berries

The strawberries growing in Orange County and surrounding areas will ripen and redden fully in about two weeks.

Efland strawberry farmer Howard McAdams Jr. just laughs when asked how he prepares his strawberry fields for the crowds that will be coming in May to pick berries.

“We wave our magic wand,” he said jokingly.

His wife and co-farmer, Karen McAdams, had a more serious reply.

“We mow and weed really well between the rows,” she said. “We’ll also be selling some of our vegetables, Angus beef, lamb and cut flowers at the strawberry patch so people can buy their whole meal and flowers for the table, too.”

This is the 20th strawberry season on McAdams Farm in Efland, and they have their U-Pick operation down to a science. They grow their berries on a piece of land that’s been in the McAdams family since 1914.

But the weather is a factor that the couple can’t control.

Howard McAdams said that last year might have been their worst season ever due to rain. Excessive rain leaves the strawberries soft and swollen, and can lessen flavor.

As the couple prepares to open their acre-and-a-half of U-pick strawberry fields, they’re hoping for a better outcome this season.

“Last year it rained the whole month of May,” Karen McAdams said. “This year we have new low tunnels to put over the berries for bad weather. The sides fold up so that the berries can be picked and then they fold down over the berries if it’s going to rain for a couple of days.”

Right now, the McAdams’ berries are still growing, light green in color and hiding under white blossoms. In a couple of weeks, the berries will be bright red and ready to eat, and the McAdams expect the fruit to peak around Mother’s Day and to last into June.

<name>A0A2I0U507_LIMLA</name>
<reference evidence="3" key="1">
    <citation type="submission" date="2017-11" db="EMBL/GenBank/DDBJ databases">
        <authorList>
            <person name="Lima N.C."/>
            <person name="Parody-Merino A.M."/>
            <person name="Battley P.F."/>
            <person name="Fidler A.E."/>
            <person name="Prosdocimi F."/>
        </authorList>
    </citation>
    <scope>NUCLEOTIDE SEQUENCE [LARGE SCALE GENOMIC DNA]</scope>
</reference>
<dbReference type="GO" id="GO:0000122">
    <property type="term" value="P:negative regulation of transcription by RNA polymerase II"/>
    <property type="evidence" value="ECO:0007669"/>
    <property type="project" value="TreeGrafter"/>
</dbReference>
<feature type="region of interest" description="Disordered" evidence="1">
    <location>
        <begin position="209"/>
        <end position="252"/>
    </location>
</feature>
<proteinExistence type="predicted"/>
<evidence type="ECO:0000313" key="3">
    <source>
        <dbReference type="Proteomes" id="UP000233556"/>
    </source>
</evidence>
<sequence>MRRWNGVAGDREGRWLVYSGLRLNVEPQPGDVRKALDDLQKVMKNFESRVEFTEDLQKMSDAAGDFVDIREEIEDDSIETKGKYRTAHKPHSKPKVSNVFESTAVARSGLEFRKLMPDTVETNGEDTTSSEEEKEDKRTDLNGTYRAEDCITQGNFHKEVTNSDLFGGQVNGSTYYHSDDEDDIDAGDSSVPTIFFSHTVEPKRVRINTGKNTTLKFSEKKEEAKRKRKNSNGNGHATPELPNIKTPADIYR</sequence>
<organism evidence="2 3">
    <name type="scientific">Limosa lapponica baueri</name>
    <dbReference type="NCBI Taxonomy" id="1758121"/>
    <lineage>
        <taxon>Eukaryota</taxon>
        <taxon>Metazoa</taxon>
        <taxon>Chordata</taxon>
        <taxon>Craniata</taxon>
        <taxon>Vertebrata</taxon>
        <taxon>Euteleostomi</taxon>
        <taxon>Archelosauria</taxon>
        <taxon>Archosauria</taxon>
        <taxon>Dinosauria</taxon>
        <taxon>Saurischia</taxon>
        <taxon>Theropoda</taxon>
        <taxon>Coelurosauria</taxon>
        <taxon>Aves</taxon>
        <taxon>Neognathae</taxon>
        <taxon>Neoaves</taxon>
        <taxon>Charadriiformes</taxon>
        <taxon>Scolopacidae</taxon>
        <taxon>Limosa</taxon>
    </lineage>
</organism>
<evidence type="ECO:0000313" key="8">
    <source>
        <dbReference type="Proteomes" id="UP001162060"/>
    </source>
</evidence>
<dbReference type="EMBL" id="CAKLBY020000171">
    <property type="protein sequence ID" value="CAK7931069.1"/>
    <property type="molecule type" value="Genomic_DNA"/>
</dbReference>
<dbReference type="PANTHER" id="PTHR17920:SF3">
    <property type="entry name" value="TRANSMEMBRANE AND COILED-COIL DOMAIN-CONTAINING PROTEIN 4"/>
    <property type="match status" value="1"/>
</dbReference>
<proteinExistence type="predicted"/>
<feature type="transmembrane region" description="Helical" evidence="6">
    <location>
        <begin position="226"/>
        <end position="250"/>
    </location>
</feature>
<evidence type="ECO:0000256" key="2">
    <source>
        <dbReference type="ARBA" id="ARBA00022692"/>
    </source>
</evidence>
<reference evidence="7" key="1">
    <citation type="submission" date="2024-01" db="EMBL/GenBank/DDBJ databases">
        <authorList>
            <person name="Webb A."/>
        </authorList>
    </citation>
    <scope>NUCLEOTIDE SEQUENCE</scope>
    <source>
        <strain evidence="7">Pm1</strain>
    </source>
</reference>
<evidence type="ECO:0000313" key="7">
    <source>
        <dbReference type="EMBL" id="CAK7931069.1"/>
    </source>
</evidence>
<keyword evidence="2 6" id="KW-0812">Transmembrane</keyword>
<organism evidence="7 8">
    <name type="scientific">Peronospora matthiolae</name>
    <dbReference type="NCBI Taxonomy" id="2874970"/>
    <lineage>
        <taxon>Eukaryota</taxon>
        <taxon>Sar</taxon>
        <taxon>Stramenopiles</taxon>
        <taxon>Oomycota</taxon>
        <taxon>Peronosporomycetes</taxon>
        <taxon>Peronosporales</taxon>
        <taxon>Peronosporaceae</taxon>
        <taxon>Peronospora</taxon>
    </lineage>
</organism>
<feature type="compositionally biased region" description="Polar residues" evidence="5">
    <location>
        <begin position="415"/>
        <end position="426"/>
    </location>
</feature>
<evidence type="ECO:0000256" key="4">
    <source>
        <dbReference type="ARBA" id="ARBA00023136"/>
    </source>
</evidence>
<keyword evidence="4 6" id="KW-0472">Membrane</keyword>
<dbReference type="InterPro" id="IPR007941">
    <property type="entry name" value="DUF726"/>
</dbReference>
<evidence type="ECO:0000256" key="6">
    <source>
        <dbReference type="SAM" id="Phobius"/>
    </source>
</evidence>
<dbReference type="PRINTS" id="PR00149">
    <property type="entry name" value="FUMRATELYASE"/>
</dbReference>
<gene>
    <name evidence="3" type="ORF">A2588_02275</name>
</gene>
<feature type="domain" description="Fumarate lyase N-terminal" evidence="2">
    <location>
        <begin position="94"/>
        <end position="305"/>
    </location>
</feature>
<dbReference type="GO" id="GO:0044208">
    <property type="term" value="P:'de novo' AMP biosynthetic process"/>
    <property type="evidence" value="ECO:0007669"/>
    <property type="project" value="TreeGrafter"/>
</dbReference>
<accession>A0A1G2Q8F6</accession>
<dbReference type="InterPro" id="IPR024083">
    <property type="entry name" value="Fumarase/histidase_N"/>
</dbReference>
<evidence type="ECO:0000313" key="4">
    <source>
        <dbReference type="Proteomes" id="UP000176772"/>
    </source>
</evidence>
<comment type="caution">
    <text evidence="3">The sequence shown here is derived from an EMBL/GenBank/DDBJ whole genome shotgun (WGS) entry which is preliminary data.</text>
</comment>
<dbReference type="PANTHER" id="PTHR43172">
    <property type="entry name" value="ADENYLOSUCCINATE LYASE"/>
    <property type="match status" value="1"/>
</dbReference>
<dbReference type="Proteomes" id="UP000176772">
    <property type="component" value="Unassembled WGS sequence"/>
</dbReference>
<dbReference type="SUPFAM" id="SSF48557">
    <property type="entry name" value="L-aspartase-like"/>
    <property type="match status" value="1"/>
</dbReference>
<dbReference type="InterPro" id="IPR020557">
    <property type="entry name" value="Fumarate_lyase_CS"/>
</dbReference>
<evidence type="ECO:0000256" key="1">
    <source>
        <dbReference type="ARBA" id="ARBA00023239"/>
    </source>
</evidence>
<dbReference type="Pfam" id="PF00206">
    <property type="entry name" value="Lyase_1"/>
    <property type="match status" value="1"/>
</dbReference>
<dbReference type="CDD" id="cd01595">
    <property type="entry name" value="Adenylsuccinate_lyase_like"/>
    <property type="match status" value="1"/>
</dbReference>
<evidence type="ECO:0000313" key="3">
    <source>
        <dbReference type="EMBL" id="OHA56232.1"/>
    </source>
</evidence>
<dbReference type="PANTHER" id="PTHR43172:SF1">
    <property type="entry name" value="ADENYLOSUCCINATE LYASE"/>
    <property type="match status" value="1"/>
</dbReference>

The farmers said that this past winter was a bit cloudy, chilly and rainy. In spite of that and the heavy rains that Orange County has experienced over the last two weeks, the McAdams said their berries seem to be holding up fine.

“We won’t know about how good the crop is until June,” Howard McAdams said. “But right now it looks like the winter won’t really affect this season.”

The outlook is good as long as there isn’t extra rain.

“No rain in the month of May — that’s our goal,” Howard McAdams laughed.

According to the N.C. State Extension at N.C. State University in Raleigh, North Carolina is the third-largest producer of fresh market strawberries nationwide, coming up behind only California and Florida.

Dr. Gina Fernandez, a strawberry plant breeder at N.C. State, said that the state’s mild fall planting season, perfect amount of winter chilling and warm spring temperatures make it ripe for growing the berries.

“Strawberries don’t like very hot weather,” she said. “In North Carolina, the temperatures warm up enough during spring to harvest the berries before it gets really hot in the summer.”

The state is good for strawberries and strawberries are good for the state, too.

N.C. Growers Association Deputy Director Lee Wicker said that planting an acre of strawberries can cost close to $15,000. But North Carolina’s weather and the long growing season of strawberries across the state can benefit both farmers and farm workers in spite of the steep cost of planting the berries.